Still sucks to configure, is only going to become more important with enhanced device to device communication. Isn't supported by any mobile phone I'm aware of. Have a mobile phone that can connect to a SIP server over wifi? Great! Can it do IPSEC? Nope. Sure, TLS exists for a reason, but full-blown IPSEC has numerous advantages over TLS and it really isn't supported anywhere but the router and desktop. (Plus it still sucks to configure.)
Does your (insert handheld gaming device here) support IPSEC? No? Well sure I wasn't expecting it to, but it'll be interesting to see how this plays out over the next couple years.5. Reverse DNS. 3.d.184.108.40.206.e.f.f.f.b.3.f.1.2.0.d.f.f.f.b.2.8.d.0.7.4.0.220.127.116.11.ip6.arpa.
Do I really need to say just how much configuring reverse DNS sucks? No? Good. Is there a better solution? Probably not. I'm just glad that dig and ipv6calc are of use here, so I don't have to manually type out every full-length DNS record.Advantages1. Pretty much every single application I've used on linux supports it very well.
Everything from HTTP to IMAP to Kerberos to SSH is operating flawlessly for me over v6. Vista has v6 CIFS, rdesktop, and RPC. I could make a full list here of what is supported in terms of services and clients across different OSs, but really, the list of what isn't properly supported is shorter at this point. And yes, for the most part, that applies to Windows too.2. It's supported, well, by every (very?) modern OS.
Vista just works with it. Linux just works with it.
There are some "gotchas" with both, but they'll be resolved over time and as more and more sysadmins come to use it. Vista actually has a default 6to4 tunnel built in, that starts up if you have a public v4 address. Even if your ISP doesn't support v6 (not that any of them do), if you can plug your Vista box in straight to the internet, you'll get v6 without any configuration or hassle.3. NAT really sucks. The simple connectivity provided by v6 rocks.
Now this leads back to how I started this entire post. First, a bit of background.
I run CentOS on my server. SSH has all password-based authentication disabled, and only supports Kerberos (GSSAPI) and pubkey auth.
I have a few RPMs that I need to rebuild to support a few extra things (namely postfix to support mysql, and kerberos to support an LDAP backend). I'd rather not keep all of the needed -devel packages installed on my server, and I'd also prefer to keep gcc and the rest of the needed buildutils not installed. The obvious solution is to rebuild them on another CentOS box, create a mini RPM repo, and then just use yum to install them. The process is simple enough.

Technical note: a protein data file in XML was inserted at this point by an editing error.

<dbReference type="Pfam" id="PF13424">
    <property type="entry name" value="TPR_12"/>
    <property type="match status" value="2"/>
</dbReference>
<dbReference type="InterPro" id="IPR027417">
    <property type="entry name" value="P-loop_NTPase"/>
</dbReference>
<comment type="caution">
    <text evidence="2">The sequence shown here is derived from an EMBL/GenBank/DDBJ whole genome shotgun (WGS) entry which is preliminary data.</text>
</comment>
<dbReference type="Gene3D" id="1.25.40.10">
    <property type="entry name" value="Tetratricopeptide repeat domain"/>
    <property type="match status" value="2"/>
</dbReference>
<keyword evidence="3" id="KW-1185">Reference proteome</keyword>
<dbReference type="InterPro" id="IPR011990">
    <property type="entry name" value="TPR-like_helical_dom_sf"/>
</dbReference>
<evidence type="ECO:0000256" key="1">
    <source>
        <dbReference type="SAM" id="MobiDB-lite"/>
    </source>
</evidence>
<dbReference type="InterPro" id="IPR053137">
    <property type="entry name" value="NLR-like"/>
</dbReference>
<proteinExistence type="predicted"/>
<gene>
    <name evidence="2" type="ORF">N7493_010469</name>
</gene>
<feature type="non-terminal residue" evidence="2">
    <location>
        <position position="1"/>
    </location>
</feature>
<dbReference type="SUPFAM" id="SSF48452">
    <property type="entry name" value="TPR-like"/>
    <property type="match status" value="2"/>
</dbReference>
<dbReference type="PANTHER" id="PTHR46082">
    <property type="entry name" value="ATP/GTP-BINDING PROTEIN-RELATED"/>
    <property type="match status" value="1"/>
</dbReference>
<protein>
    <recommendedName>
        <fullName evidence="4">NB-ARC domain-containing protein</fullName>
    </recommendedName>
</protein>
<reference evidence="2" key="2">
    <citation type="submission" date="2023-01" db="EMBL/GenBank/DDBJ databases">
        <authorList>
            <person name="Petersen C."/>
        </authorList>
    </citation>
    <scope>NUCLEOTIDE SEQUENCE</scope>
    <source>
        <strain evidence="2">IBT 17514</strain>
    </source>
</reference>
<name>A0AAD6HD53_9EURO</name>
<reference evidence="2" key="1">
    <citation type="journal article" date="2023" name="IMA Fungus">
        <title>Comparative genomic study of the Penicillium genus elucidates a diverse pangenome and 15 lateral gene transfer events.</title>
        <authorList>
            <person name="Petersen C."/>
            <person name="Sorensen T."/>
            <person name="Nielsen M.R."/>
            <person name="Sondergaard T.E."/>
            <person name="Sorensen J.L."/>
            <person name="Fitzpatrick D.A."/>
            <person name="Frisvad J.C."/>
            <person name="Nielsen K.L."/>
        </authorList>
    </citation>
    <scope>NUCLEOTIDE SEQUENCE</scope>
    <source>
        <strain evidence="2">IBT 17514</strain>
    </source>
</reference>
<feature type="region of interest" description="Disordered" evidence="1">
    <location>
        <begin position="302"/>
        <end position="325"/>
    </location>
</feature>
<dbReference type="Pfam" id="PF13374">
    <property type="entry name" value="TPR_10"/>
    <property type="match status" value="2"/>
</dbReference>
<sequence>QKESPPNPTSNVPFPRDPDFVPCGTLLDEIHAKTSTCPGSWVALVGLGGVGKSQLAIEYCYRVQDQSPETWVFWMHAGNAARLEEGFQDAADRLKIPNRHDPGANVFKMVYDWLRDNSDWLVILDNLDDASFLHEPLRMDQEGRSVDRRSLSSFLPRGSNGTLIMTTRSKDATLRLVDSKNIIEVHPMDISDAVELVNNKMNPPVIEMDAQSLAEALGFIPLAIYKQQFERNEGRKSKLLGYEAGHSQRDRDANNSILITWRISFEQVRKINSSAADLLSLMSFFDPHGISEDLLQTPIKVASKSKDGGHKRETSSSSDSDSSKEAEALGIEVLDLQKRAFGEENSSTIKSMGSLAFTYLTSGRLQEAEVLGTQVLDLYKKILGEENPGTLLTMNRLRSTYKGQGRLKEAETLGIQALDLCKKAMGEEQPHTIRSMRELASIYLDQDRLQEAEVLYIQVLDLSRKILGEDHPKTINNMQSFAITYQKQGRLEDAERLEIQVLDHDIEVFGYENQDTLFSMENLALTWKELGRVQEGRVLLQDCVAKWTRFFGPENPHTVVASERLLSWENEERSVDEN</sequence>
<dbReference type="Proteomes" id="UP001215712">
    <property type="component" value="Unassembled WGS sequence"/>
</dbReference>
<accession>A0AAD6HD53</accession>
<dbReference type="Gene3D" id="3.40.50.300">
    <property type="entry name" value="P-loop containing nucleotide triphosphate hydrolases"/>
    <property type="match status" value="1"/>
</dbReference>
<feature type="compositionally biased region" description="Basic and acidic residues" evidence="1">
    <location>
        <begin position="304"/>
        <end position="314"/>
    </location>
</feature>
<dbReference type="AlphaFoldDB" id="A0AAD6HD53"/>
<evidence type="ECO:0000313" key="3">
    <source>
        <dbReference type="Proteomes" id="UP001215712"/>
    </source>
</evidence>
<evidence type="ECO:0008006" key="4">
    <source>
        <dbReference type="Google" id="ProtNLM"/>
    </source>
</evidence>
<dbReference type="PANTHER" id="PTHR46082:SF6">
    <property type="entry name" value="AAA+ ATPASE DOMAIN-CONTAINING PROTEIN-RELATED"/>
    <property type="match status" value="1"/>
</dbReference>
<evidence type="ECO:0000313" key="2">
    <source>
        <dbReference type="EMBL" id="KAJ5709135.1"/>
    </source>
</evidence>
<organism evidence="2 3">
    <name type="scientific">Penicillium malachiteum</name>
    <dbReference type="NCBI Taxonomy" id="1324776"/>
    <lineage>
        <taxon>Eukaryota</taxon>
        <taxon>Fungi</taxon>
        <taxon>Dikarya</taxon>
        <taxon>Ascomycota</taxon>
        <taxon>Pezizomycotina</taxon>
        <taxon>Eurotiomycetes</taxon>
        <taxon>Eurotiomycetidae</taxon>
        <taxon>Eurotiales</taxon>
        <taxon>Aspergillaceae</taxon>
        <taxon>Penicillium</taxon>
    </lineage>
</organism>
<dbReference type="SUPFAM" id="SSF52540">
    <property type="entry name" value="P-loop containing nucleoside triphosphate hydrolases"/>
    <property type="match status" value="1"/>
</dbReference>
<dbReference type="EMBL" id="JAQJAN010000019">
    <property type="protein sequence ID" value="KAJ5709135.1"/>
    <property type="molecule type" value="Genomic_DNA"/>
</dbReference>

The trick comes in actually getting those rebuilt RPMs to my server. This is also where v6 happens to make my life incredibly easy.
My CentOS "build box" is a VM running on my Vista box. This is really the best solution for me. I don't need to have a dedicated CentOS box here, and as a result of that I can click "turn off" and forget about it entirely until I need it again. This is probably the only really good use of VMs that I've found so far, but I digress.
As mentioned, you can't login to my server over SSH without an SSH key or kerberos auth. This means that I can't just scp them up to my server without either copying my existing key(s) over, or generating new keys and adding them
It was at this point I realized that my v6 setup meant that my VMs had public v6 addresses. And then a light clicked on.
I fired up rsync on the VM, copied the v6 address, and then from the server used rsync to move them over.
And it just worked. No port forwarding. No key configuration. No advanced auth config for the VM. I could have used apache+wget just as easily. I was able to start a service (on a VM that sits on a host behind NAT) and use it without any hassle, without any VPN trickery - it just worked.
If you compare the effort it would take to setup v6 on your home network and an "external" network, and compare that to the port forwarding, NAT translation/incompatibility, "hey this port is already in use, by another NAT'd device, guess that means we get to start using extensive proxies or odd ports" mess that may be involved in something as simple just getting host A to talk to host B...
... I think v6 comes out ahead in terms of what you get and the time it takes to make it work.